Based on the number of applicants, she believed students were excited about the opportunity. As of mid-July, she said, “We received 394 nurse apprentice applications and have issued 352 Nurse Apprentice Authorizations. We received 458 New Graduate Temporary Licenses applications and have issued 385 New Graduate Temporary Licenses. For a state that has 10 colleges/universities,” she added, “I was very impressed with the quantity of applications we received.”
In talking with students after their preceptorships had ended, she said they seemed just as excited.
“The students have had an amazing experience collaborating with licensed nurses in this unique structure,” she noted. “It really is a model that strengthens the entire nursing community, from education through practice.”
SPREAD THE WORD TO REIMPLEMENT NURSING CLINICALS IN YOUR STATE
With the success of those in Iowa and Idaho, you needn’t start from scratch in setting up academic-practice partnerships in your state.
Once the UI College of Nursing and Kirkwood had worked out an agreement with UIHC, they developed a joint statement to encourage other providers to open their doors. In early April, they sent their statement to the Iowa Organization of Nursing Leadership, the Iowa Association of Colleges of Nursing, and the Iowa Community College Nurse Educator Directors’ Association.
In the letter, the partners mentioned the public policy created by the nursing profession’s leading organizations: American Nurses Association (ANA), National League for Nursing (NLN), NCSBN, the American Organization for Nursing Leadership (AONL), the American Association of Colleges of Nursing (AACN), Organization for Associate Degree Nursing (OADN), Accreditation Commission for Education in Nursing (ACEN), and the Commission on Collegiate Nursing Education (CCNE).
The letter then described the plan worked out with UIHC and advocated that other practice partners could follow similarly. Specifically, the letter asked practices to:
- Allow students currently employed to complete their preceptorships or clinical hours
- Allow students who they planned to hire upon graduation to complete their preceptorships or clinical hours on the unit or area for which they would be hired.
Following the policy developed by NCSBN, et al., the letter also suggested that providers implement paid preceptorships that would allow students to be designated as employees. The letter further encouraged providers to develop joint-appointment models of nursing clinical instruction, where the instructors of clinical groups were also nurses employed by the organization on that clinical area.
In June, the 3 original partners were joined by the IONL in sending a follow-up letter (see at right) to the original recipients. In late July, as a direct result of the letter, members of the Iowa Board of Nursing staff convened a panel of nursing academic and practice leadership organizations to discuss how to ensure the “pipeline” of nursing students continues to meet Iowa workforce needs.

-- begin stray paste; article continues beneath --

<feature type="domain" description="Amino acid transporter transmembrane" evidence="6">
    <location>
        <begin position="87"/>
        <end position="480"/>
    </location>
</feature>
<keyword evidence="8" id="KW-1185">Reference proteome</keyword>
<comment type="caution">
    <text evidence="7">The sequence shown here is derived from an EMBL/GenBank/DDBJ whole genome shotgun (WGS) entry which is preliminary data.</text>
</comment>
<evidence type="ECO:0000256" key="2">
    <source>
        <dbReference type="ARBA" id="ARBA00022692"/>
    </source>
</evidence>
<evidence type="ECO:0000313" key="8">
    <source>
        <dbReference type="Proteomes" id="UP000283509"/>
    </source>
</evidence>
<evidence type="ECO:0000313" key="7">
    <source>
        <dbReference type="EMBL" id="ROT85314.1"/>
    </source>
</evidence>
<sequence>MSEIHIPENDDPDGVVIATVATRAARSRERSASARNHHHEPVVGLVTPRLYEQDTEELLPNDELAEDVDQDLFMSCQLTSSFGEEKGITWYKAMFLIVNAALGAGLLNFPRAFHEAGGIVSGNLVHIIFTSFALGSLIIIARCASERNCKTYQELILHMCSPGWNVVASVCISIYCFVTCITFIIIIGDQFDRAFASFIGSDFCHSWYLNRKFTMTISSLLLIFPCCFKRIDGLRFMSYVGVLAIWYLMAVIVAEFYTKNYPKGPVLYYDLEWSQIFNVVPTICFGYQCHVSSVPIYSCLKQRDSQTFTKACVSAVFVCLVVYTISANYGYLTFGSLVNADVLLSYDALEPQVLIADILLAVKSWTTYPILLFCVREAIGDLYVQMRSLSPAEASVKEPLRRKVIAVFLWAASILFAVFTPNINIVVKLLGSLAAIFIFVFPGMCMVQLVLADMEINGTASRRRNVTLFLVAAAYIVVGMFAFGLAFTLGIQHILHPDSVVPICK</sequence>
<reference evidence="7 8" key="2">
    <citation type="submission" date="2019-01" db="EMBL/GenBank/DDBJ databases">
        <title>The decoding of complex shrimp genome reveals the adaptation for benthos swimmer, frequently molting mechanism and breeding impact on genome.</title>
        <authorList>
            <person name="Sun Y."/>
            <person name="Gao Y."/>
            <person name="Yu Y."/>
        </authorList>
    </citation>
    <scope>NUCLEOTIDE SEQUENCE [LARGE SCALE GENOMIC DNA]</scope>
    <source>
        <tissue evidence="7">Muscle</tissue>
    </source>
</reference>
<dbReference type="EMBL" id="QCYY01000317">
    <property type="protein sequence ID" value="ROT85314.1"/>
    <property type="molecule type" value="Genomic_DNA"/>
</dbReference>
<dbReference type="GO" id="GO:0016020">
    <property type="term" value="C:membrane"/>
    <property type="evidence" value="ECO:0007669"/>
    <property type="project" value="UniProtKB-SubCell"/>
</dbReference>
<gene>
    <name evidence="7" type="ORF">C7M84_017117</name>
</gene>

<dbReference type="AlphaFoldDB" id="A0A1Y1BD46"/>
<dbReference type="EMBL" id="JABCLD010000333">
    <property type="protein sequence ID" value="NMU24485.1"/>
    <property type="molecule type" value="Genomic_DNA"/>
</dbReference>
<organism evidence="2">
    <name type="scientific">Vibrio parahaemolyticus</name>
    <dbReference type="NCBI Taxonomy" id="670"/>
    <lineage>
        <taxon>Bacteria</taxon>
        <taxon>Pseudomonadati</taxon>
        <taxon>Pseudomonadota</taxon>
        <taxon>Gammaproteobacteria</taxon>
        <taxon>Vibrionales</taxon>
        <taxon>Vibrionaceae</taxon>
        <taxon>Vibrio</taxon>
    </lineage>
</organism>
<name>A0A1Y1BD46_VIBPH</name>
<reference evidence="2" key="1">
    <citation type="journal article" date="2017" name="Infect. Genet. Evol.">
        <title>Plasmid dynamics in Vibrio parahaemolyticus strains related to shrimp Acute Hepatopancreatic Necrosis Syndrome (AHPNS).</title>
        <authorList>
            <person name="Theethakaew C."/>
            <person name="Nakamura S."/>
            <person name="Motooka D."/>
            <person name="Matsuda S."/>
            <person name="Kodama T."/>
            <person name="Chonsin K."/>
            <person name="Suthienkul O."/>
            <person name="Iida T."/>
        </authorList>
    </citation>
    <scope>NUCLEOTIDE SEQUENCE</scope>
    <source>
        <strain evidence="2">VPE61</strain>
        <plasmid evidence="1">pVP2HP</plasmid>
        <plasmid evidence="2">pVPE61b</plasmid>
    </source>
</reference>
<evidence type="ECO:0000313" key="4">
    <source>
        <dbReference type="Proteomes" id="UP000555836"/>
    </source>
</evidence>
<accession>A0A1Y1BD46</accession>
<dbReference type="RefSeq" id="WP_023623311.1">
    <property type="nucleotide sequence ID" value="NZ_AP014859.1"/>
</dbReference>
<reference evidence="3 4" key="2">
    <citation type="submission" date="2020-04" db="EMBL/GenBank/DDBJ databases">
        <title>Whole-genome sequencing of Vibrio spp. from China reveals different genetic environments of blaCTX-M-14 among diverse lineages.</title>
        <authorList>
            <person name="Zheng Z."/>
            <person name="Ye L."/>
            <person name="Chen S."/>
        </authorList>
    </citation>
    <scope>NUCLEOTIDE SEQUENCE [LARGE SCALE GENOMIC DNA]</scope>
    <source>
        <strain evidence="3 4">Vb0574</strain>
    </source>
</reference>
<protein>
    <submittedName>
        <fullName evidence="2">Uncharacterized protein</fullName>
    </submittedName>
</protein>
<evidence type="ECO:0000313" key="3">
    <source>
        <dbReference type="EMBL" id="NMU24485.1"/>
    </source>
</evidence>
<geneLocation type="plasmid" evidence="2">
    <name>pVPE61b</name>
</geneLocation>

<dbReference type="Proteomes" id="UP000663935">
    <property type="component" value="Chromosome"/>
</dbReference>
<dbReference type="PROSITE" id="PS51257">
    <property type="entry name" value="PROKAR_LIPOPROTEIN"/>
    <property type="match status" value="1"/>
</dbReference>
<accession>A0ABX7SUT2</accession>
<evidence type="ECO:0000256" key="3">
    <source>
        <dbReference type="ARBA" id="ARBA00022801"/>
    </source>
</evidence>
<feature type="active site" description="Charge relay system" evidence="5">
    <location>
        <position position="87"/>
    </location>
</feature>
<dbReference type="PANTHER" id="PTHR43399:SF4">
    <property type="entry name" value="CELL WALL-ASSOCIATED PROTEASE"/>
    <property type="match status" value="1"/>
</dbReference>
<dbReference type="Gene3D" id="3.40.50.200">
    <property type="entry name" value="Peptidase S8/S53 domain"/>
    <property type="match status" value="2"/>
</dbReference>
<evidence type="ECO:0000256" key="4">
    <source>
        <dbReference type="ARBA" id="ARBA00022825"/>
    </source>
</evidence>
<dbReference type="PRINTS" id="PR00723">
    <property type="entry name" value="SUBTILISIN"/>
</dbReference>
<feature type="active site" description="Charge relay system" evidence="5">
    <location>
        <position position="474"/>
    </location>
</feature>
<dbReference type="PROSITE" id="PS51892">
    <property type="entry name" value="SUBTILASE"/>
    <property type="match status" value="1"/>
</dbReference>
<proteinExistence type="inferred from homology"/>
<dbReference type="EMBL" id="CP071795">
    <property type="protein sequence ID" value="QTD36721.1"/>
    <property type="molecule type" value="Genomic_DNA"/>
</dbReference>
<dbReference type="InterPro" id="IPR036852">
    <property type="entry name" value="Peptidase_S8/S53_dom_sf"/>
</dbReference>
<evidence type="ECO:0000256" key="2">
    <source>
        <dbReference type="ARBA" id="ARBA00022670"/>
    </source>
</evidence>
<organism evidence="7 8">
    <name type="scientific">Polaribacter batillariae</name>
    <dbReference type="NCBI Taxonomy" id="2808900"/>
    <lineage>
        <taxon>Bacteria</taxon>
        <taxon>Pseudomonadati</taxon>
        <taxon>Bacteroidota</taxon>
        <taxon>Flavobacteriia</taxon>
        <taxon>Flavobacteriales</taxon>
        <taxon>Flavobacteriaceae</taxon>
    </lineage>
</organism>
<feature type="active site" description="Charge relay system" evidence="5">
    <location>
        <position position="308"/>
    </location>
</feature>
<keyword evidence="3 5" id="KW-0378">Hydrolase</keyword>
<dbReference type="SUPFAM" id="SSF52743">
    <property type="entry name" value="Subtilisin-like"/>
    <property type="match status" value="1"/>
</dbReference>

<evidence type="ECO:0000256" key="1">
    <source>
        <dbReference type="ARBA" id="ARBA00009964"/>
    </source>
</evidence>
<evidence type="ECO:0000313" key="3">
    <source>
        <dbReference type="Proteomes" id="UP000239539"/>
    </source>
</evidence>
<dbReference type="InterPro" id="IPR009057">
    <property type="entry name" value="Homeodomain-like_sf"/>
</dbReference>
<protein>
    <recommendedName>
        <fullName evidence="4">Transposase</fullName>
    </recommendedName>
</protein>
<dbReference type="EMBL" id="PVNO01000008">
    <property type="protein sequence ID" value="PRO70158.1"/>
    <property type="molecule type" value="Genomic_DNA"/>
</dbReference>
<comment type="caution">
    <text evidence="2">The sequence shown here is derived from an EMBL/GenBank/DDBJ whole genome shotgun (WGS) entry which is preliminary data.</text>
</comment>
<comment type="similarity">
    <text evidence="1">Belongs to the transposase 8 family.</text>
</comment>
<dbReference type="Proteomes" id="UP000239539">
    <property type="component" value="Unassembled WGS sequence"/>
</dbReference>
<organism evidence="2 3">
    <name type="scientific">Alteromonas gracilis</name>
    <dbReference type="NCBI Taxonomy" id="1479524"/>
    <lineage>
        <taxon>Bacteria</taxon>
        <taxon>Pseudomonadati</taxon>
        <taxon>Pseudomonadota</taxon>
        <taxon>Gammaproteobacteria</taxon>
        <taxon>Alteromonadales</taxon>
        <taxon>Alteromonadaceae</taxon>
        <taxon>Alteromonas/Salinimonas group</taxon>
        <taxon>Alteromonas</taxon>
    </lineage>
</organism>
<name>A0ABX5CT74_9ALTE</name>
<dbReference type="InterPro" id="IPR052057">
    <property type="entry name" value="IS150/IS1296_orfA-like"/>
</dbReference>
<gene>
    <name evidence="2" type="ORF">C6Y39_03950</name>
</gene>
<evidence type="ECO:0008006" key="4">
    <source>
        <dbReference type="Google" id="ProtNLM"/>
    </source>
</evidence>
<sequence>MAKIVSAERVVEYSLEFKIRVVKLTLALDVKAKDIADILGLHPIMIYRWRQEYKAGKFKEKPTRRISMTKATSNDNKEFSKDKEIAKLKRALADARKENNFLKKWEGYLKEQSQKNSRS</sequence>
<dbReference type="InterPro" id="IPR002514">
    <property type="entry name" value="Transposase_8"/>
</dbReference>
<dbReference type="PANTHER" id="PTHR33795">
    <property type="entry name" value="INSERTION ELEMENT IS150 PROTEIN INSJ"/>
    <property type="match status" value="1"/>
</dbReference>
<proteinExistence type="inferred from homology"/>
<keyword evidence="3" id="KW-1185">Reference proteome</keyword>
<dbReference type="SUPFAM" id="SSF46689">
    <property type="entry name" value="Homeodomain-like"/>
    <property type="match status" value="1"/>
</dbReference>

OADN has taken this idea to a national level after organizing the OADN COVID-19 National Task Force in early June. The task force is a diverse group of OADN members and stakeholders — including Dr. Dolter — from across the country in regions urban and rural, said OADN CEO Donna Meyer, MSN, RN, ANEF, FAADN, FAAN. Meyer and Director of Strategic Initiatives Mary Dickow, MPA, FAAN, coordinated the group’s activities.
“The task force’s purpose was to provide a national perspective and guided consideration,” Meyer said, “and generate ideas to address future teaching/learning structures and opportunities in nursing education.”
She added that the task force also aimed to “create a repository of information for dissemination of the identified tasks,” of which the letter was a result. The task force identified innovative methods of restructuring the teaching/learning process; recognized the need for modifications based on the pandemic; developed strategies for providing meaningful clinical learning opportunities; discussed academic/practice partnership considerations; and created a plan for collaborating with industry partners for high quality and safe return of students to clinicals.
Educators can take advantage of both OADN’s letter (see the link below to download a Word version that you can customize) and the communications created by the Iowa group to develop their own partnerships. (See the letter above right with a link to download a PDF.)
Dr. Dolter said she knows such solutions aren’t perfect. “Some people may say, ‘I’m philosophically opposed to just putting people where they’re going to work,’” she admitted. After all, educators want students to gain multiple types of experience and to expose them to as many employers as possible, and she agreed that was best for students.
In the current situation, however, she said you’ve got to be pragmatic.
“It's much better than not going to clinical,” she added. “No clinical at all, to me, is not an option.”
|ATI is working with programs just like yours to help them through the current challenges. From tips for moving your classroom online to best practices for using ATI online learning, testing, virtual simulation, and clinical hour replacement solutions, we’ve got answers. Stay up to date on future webinars, as well as those available in the archive of ATI Academy. Contact us to get more details on how ATI can help.|